- Real-World Data Sources
- Interactive Infographics
- Info Graphics
- InfoGraphic Resources
Explore infographics. Search Google for a topical infographic such as Japan earthquake infographic or Libya infographic. Explore data collection tools.
Expose students to many methods of communication. Infuse a wide variety of resources into learning materials.
Example 1: Charles Darwin and evolution through...
- Use resources, then create your own.
- Read science, then do science.
- Listen to a book, then create your own podcast of original content.
- Watch the video, then create your own vodcast of original content.
- Read picture books, then write visual stories. - provide access for young children
- Read novels, then write historical fiction. - provide insights into family and life experiences
- Read graphic adaptations, then create visual projects. - explore different ways to convey key ideas
- Read nonfiction, then create timelines. - content specifics with general concepts
- Explore drawings, then create visuals. - visualize people and experiences
- Explore caricatures, create images.
Explore the following recent materials related to the study of Charles Darwin.
- The Origin of Species by Charles Darwin from Google Books
- The Complete Of Charles Darwin
- The Origin of Species by Charles Darwin: An Audio Version from LibriVox
- Evolving Ideas: Who Was Charles Darwin from Teacher's Domain
- Public Domain Images of Charles Darwin from Wikimedia Commons
- On Beetle Too Many: The Extraordinary Adventures of Charles Darwin by Kathryn Lasky. Provides young children with access to the story of Darwin.
- Charles and Emma: The Darwins' Leap of Faith by Deborah Heiligman. Unique look at Darwin's family life and experiences.
- Charles Darwin's On the Origin of Species: A Graphic Adaptation by Michael Keller. The graphic style provides a different ways to convey key concepts from the original book.
- Evolution Revolution: From Darwin to DNA. Provides a larger context for Darwin's work.
- Student Projects
Example 2: Korean War through...
- History Timelines from the British Library
- Oral History Projects
- Experiencing War from Library of Congress
- Background Information
- Korean War from Wikipedia
- Government Resources
- General Resources
- Activity 1: Focus on memorials. Design a local memorial to Korean War Veterans.
- The Monument by Gary Paulsen
- Memorial by Gary Crew
- Use Stixy to create a collage showing the plan for the memorial.
- Activity 2: Focus on firsts. How was the Korean War different from other wars? Explore some aspect and interview veterans about their experiences. Generate a product to share conclusions.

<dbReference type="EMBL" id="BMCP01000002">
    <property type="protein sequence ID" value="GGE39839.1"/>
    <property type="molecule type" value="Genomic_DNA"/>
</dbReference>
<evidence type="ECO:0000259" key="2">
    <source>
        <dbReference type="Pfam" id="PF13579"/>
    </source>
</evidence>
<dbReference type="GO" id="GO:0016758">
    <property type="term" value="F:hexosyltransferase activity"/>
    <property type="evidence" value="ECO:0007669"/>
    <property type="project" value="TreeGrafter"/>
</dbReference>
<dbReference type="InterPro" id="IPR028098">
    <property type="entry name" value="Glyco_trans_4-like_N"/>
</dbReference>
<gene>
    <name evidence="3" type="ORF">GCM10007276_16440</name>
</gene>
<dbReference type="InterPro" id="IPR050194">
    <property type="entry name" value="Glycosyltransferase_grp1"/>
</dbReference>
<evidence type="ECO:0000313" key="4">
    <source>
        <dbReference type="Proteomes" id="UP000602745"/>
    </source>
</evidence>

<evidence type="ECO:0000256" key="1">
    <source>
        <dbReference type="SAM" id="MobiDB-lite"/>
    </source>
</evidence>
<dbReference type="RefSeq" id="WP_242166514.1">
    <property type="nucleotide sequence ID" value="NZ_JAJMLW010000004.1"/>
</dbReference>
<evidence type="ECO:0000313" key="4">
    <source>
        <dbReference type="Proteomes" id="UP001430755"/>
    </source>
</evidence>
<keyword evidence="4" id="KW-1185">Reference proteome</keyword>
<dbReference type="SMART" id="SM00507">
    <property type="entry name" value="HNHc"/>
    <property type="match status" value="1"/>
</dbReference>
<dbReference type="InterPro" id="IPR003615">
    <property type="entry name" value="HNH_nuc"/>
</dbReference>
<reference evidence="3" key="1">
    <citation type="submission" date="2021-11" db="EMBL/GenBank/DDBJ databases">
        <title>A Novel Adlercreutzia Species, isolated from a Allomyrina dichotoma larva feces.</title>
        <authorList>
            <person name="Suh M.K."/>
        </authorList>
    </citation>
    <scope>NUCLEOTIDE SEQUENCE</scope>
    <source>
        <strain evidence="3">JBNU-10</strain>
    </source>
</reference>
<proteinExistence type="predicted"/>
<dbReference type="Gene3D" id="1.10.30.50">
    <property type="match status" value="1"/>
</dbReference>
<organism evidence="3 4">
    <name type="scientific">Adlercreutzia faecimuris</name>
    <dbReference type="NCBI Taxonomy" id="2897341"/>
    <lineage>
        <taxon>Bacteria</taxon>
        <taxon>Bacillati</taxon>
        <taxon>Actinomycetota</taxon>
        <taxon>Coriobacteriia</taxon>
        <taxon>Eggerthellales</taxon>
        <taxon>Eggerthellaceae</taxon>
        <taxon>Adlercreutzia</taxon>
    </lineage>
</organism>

- Truman desegregated the Armed Forces in 1948 just prior to the Korean War. This was the first war where African-American and white soliders were fully integrated. Learn more at Desegration of the Armed Forces.
Explore the images at Wikimedia Commons. Examine the content by topic or key word. Look for the copyright notice under each image.
Explore Open Clipart for open source images.
Explore Google Books. Search for books that might inspire young readers and researchers.
Use Stixy to create a collage.
A graphic collection such as Trickster: Native American Tales get students in the mood for creation.
The Trickster Tales WebQuest by Alissa Shoemaker is a great example of how a well-designed series of activities can provide scaffolding for student creativity. Young people take small steps toward a creative product. In this case, they begin by reviewing prior knowledge, learn about trickster tales and compare stories, adapt and retell story, then create their own original work.
If you don't have access to Comic Life for creating original stories, use some of the PowerPoint Sidekicks below to get started. Then, add visuals from DK Clipart. Use the TRANSPARENCY tool in PowerPoint to remove the white background in the objects. Use the CROP tool to show just one aspect of a visual. Use other tools such as flip and rotate for different views of the same creature. With this approach, a couple backgrounds and objects can be used to tell an entire story.
- The project on the right users the PowerPoint background starter called Where are we going (PPT).
- Download and explore the following Background starters: Where are we going? (PPT), Let's go to the circus (PPT), Let's go to the city (PPT), Let's plan for disasters (PPT), Let's go to the farm (PPT), Farm to Family (PPT), Let's go to the park (PPT), Let's go to the pool (PPT), Let's go for a drive (PPT), Let's go to school (PPT), Let's go shopping (PPT), Let's explore space (PPT), Stop pollution! (PPT) and Where are we going (PPT).
Explore the features of PowerPoint that go "beyond the bullets."
Download one of the PowerPoint background starters above.
Go to DK Clipart and download an image.
Place the image on one of the background slides.
Use the CROP, TRANSPARENT COLOR, and other image tools.
Use the Autoshapes>Callouts to create a speech bubble/balloon to tell a story.
The Brooklyn Nine WebQuest by Karen Steinberger is a wonderful example of how a combination of modeling and scaffolding and jumpstart creative projects.
Connect this book to local connections. Also, think of other historical themes that students could explore.
- Web Connections
- Web-based Tools